Municipally Managed Gentrification in South Parkdale, Toronto

Article excerpt

Auparavant, les etudes de l'embourgeoisement des quartiers desherites au Canada, particulierement a Toronto, projet une image du processus comme il etait d'une facon libere: une reaction de la classe moyenne a la conformite oppressive de la banlieue, de la planification moderniste, et des principes du marche. Cet article, une etude de cas de l'embourgeoisement a South Parkdale, Toronto, pose les questions a propos de cette image en illustrant le role du context local en theorie et en politique, et les consequences de l'embourgeoisement pour les populations vulnerables des quartiers desherites. Une fois, un quartier desire, South Parkdale a connu le desinvestissement apres la construction du Gardiner Expressway dans les annees 60, et plus de problemes dans les annees 70 et 80 apres la deinstitutionalisation des malades psychiatriques des hopitaux jouxtants. Les malades reformes ont souffert une manque d'options abordables du logement, et plusieurs se sont retrouvees dans les maisons de rapport inferieur aux normes exigees et dans les studios desquels South Parkdale possede une portion disproportionne a Toronto. Depuis le milieu des annees 80, l'embourgeoisement sporadique du quartier s'est intensifie aux annees recentes, car la ville de Toronto regularise et donne une licence aux quartiers du logement de rapport inferieur aux normes exigees--un grand souci pour les locataires, qui a peur que les proprietaires vont utiliser la legislation provinciale recente de la location pour attirer les residents nantis dans leurs batiments ameliores. Cet article etudie la situation avec l'evidence qualitative et dispute que I'embourgeoisement a South Parkdale, manoeuvre et gere par la politique neoliberale, est tres loin d'un processus d'une facon libere et je propose qu'on a besoin d'une interpretation de l'embourgeoisement qui regarde au dessus des experiences de la classe moyenne.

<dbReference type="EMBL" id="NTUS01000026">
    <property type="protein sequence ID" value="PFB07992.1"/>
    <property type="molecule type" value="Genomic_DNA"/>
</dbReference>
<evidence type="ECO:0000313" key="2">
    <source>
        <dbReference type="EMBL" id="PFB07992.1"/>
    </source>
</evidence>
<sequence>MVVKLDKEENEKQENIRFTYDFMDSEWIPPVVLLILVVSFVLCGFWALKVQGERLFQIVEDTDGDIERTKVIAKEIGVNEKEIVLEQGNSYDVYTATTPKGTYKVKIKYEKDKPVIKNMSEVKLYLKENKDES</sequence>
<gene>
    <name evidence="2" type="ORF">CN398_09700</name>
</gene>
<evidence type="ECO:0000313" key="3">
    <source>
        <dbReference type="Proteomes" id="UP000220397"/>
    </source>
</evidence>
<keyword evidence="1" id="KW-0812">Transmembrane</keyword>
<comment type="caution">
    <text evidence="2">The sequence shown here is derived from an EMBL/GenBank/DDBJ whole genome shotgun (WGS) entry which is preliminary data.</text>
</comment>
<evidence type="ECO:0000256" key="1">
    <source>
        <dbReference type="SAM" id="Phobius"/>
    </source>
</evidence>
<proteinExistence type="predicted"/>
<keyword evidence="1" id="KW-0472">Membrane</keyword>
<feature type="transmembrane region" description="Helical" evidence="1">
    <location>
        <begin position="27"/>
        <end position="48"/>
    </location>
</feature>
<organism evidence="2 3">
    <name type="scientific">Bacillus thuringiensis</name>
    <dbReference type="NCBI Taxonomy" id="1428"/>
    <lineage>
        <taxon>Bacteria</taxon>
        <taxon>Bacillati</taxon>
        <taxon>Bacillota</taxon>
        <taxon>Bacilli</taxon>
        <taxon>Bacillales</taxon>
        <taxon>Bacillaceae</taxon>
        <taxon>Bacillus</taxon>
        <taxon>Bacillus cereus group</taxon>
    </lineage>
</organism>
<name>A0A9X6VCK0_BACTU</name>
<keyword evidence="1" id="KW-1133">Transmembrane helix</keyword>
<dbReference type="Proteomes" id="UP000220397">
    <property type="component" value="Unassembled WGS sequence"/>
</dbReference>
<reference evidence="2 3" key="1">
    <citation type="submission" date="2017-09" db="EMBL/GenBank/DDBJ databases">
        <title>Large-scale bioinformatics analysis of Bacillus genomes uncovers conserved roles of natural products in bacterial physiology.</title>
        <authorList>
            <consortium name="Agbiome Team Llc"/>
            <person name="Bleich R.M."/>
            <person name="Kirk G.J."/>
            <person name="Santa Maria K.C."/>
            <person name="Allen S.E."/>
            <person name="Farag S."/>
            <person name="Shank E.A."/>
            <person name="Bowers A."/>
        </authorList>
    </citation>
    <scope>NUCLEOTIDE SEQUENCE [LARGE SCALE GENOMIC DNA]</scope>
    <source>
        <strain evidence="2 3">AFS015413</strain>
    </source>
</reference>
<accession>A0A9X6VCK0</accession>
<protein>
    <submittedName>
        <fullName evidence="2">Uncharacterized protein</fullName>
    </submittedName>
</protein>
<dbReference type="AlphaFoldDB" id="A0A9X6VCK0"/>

Introduction

Revived interest in the gentrification of central city neighbourhoods in North America, Europe and Australia has led to informative contributions to our understanding of the nuances of the process and its relationship to local, national and global forces (Lees 2000; Badcock 2001; Bridge 2001; Butler and Robson 2001; Wyly and Hammel 2001; Atkinson 2002; Hackworth 2002; Slater 2002; Smith 2002). Currently, the gentrification literature appears to have engaged with the role of policy in facilitating the process (Badcock 2001; Hackworth and Smith 2001; Smith 2002; Lees 2003; Wyly and Hammel 2004), returning to the concerns of earlier research that examined the centrality of policymaking to the movement of middle classes into working-class inner-city areas (Hamnett 1973; Smith 1978; Wilson 1989). The purpose of this paper is to assess whether a specific neighbourhood-level focus on contemporary, policy-driven gentrification in South Parkdale, Toronto, still leaves us with the 'emancipatory' perspective on the process projected by earlier research in Toronto (Caulfield 1989, 1994) and other Canadian cities (Ley 1996; Rose 1996). This is an inherently geographical inquiry: Does gentrification in this new context--a different time and a very different place--create the opportunities, demonstrated by earlier researchers, for positive social class interaction, understanding and tolerance? If not, what are the reasons that emancipatory urbanism cannot be detected? As we shall see, political decisions have a major impact on a neighbourhood with a troubled history, warranting a critical engagement with the relationship between urban policy and gentrification.

First, I provide a brief overview of the emancipatory discourse that has emerged from earlier gentrification research in Canada. I then introduce South Parkdale, summarising its early years, before focusing on the principal factors that led to its economic decline and social problems. I explain the causes and consequences of the neighbourhood's current gentrification, demonstrating the impact of both municipal and provincial policies on the neighbourhood's most vulnerable residents. …

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